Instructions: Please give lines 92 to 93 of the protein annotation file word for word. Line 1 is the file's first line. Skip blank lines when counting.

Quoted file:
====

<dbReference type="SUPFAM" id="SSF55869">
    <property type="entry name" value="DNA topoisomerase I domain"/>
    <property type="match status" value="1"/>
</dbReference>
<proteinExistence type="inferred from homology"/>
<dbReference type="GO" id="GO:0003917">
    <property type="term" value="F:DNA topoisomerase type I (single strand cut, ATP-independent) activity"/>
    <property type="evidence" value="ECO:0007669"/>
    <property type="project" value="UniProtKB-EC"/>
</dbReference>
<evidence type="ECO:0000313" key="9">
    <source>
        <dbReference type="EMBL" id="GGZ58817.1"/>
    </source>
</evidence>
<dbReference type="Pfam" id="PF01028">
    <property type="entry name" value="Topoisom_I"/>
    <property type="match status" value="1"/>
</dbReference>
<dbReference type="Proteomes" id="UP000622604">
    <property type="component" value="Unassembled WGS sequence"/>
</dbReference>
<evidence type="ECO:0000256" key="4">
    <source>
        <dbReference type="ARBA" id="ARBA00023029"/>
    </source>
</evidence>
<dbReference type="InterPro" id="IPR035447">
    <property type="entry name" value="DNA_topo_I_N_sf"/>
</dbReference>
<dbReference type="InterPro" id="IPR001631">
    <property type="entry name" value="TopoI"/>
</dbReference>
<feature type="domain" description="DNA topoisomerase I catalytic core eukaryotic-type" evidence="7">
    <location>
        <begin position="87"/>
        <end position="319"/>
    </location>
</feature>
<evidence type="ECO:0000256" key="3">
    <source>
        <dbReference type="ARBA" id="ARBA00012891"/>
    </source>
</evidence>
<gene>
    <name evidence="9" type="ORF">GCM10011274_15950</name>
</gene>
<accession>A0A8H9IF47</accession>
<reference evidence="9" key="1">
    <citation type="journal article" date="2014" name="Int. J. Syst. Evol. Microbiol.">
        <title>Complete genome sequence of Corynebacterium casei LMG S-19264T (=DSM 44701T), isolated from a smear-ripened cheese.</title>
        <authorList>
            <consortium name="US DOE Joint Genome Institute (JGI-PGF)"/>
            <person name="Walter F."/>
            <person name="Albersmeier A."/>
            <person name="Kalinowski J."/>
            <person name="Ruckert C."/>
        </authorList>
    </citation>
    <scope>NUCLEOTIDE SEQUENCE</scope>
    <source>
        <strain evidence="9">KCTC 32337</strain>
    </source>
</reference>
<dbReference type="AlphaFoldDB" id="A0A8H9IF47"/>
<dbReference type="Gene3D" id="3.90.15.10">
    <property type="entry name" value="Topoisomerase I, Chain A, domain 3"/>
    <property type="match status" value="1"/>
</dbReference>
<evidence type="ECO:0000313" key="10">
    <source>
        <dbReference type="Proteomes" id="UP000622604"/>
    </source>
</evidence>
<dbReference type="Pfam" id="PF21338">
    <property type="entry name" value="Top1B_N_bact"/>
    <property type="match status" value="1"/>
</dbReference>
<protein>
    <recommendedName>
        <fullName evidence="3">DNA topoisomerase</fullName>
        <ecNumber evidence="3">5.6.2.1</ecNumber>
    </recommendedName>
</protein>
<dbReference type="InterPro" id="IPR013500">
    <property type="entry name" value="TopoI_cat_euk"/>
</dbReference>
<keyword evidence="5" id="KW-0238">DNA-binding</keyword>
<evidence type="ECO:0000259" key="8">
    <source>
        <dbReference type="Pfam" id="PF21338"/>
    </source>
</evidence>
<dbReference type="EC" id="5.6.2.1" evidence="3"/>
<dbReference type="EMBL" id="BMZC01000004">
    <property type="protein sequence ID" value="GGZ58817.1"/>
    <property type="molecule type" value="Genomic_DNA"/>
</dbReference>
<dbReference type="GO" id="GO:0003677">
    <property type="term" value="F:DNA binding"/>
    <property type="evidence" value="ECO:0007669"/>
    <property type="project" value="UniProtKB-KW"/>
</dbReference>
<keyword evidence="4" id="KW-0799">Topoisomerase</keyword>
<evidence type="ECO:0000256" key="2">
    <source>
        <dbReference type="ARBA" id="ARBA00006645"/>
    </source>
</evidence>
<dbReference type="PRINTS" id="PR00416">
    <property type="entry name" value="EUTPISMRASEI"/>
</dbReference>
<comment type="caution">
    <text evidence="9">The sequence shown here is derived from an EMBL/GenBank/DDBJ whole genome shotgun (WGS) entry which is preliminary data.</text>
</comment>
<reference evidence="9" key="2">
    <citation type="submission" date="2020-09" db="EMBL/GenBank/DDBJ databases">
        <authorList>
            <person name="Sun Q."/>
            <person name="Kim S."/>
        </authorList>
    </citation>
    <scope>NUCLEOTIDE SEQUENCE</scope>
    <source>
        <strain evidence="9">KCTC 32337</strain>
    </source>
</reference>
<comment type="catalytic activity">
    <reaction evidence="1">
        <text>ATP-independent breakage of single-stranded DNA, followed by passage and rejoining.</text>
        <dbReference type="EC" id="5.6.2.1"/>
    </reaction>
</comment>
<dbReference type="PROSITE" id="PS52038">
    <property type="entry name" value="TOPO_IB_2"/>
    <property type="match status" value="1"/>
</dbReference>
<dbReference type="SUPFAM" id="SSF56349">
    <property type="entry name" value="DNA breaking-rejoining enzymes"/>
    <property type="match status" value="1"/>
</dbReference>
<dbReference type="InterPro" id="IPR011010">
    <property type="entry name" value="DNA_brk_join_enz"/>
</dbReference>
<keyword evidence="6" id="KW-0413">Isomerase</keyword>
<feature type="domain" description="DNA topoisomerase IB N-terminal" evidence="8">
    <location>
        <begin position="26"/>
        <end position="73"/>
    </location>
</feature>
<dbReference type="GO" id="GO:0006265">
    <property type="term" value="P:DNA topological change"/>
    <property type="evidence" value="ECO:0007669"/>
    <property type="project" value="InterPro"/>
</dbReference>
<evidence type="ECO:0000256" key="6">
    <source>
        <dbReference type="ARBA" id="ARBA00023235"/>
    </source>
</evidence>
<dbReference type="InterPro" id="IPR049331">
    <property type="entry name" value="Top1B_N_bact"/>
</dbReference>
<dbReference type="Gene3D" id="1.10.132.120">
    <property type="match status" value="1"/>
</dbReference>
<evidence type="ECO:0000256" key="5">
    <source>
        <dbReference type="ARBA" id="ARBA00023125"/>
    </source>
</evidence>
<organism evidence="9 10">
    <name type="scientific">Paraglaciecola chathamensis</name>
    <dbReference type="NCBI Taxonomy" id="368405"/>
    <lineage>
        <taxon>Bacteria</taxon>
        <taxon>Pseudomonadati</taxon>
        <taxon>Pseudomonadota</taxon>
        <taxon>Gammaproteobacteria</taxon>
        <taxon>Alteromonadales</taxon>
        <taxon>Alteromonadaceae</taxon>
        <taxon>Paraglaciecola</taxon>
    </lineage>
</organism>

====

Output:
    </source>
</evidence>